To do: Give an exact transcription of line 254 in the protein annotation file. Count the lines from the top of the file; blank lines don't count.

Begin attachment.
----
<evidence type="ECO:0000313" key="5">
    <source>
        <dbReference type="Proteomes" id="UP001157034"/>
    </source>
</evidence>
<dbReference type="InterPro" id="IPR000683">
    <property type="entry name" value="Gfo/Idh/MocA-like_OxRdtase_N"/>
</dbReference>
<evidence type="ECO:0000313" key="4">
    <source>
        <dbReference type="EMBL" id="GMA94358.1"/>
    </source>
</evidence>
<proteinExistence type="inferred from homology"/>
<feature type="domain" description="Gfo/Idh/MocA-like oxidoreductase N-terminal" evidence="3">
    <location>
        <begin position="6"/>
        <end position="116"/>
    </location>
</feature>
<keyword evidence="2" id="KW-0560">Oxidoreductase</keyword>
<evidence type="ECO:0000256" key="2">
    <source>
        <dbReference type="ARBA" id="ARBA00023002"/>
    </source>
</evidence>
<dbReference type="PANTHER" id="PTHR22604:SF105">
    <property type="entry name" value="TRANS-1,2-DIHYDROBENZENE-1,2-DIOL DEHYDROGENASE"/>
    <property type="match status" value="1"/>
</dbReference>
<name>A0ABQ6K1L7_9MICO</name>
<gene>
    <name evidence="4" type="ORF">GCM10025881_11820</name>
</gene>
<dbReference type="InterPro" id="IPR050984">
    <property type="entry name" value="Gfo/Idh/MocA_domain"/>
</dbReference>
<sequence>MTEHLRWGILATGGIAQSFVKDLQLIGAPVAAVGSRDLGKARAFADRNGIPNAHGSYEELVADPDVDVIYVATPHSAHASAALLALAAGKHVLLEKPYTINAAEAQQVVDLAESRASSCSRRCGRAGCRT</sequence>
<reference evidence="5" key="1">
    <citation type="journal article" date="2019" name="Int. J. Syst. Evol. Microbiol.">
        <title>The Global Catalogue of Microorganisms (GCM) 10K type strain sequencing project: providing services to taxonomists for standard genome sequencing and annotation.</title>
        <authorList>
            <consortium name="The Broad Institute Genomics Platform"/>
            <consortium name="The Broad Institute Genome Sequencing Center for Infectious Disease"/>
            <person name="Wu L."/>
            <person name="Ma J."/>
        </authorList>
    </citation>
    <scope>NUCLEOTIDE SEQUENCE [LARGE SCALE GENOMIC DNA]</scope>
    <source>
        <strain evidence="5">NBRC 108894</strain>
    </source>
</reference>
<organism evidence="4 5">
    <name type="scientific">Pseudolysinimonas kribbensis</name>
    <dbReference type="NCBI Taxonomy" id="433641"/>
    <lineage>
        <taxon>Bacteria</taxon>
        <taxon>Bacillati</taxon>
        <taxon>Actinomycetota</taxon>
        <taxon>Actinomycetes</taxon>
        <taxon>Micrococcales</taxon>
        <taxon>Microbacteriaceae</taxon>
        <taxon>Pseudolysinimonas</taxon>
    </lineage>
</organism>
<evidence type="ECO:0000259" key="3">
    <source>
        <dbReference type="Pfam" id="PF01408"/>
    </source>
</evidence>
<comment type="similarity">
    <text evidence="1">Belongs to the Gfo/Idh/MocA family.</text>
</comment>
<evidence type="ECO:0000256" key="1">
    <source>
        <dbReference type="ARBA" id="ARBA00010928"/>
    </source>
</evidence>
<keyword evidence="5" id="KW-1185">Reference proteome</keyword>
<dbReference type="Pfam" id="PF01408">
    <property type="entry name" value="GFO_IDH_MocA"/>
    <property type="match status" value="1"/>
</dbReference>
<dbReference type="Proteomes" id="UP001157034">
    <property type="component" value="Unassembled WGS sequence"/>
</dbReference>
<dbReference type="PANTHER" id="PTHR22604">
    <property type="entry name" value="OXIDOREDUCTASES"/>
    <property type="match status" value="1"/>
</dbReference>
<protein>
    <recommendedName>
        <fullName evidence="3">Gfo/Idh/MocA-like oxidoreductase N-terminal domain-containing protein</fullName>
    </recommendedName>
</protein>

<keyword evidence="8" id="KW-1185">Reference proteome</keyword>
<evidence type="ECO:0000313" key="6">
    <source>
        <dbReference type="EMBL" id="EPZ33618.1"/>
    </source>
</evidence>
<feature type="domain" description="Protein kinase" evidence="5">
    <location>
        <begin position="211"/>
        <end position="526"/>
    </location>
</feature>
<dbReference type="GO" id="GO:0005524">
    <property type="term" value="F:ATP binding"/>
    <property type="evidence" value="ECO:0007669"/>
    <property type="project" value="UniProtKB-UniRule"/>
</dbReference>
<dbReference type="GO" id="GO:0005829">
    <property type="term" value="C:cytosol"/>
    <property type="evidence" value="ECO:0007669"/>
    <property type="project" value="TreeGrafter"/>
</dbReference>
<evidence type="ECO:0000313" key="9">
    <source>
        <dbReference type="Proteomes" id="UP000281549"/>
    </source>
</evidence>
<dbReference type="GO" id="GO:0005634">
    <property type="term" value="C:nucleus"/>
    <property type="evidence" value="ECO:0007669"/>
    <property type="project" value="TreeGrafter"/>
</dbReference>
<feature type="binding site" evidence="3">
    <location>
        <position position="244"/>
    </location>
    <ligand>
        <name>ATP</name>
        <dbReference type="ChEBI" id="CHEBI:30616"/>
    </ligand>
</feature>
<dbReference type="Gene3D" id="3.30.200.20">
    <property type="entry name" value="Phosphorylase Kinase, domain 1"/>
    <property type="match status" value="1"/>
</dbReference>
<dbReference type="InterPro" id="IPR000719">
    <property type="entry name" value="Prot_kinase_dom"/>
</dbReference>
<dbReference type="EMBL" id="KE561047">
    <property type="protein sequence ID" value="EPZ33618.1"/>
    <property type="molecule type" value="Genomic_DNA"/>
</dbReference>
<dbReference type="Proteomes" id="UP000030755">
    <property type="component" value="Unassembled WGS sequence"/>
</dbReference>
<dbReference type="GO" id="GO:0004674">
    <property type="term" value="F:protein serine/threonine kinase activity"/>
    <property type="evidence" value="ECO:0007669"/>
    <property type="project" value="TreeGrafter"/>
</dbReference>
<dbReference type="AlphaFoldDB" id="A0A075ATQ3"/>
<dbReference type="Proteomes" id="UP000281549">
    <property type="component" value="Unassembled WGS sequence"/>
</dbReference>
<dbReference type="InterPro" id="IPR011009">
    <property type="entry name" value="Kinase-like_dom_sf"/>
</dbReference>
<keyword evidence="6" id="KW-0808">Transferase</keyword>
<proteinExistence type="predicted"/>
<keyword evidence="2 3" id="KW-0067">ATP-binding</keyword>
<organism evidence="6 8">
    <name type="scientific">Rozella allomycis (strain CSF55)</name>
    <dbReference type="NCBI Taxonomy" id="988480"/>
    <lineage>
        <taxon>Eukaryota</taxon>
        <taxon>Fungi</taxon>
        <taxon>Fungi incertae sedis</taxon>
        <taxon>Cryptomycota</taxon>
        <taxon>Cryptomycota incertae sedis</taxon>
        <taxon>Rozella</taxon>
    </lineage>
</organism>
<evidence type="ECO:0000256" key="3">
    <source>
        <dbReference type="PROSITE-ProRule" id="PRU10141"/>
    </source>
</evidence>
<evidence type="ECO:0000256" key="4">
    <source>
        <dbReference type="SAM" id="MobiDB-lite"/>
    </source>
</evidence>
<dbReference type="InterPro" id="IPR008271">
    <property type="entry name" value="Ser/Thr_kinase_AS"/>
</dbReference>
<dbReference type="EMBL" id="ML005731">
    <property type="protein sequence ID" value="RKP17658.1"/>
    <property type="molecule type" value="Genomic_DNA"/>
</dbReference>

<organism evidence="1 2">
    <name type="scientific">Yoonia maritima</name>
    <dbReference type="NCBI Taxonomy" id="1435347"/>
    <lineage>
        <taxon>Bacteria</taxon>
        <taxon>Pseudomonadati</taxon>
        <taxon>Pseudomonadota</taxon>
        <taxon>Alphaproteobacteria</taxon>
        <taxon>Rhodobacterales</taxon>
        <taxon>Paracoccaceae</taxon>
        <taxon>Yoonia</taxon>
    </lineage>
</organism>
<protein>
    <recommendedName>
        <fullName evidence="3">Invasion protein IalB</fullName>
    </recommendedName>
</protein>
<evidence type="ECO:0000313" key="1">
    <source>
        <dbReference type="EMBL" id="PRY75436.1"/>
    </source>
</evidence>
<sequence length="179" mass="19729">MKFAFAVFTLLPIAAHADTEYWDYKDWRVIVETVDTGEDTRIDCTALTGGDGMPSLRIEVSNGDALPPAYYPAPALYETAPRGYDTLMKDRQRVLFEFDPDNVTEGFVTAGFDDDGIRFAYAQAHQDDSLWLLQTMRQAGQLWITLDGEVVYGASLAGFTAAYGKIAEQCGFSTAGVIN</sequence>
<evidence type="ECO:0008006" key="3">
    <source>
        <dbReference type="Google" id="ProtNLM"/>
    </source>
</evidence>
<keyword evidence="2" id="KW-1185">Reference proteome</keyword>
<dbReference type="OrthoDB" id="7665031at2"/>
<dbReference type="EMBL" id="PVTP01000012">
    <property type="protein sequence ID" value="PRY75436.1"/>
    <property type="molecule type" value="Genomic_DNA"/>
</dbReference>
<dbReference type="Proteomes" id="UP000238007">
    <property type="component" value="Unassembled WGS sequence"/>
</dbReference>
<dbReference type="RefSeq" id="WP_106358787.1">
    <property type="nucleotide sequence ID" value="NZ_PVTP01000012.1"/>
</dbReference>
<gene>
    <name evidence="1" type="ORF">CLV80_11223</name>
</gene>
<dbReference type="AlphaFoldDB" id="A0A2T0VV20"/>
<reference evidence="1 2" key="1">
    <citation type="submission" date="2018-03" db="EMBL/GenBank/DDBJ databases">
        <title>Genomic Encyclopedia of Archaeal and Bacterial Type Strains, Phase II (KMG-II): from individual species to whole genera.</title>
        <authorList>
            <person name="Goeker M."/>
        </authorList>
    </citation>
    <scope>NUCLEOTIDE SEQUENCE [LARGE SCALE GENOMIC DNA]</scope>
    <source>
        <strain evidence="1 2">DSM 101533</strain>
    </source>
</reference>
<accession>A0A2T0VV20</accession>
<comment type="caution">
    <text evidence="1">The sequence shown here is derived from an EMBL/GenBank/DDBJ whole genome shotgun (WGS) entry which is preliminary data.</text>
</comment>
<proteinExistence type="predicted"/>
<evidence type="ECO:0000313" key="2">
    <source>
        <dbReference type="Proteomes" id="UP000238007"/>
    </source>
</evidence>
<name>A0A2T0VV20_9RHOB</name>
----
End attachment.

<comment type="caution">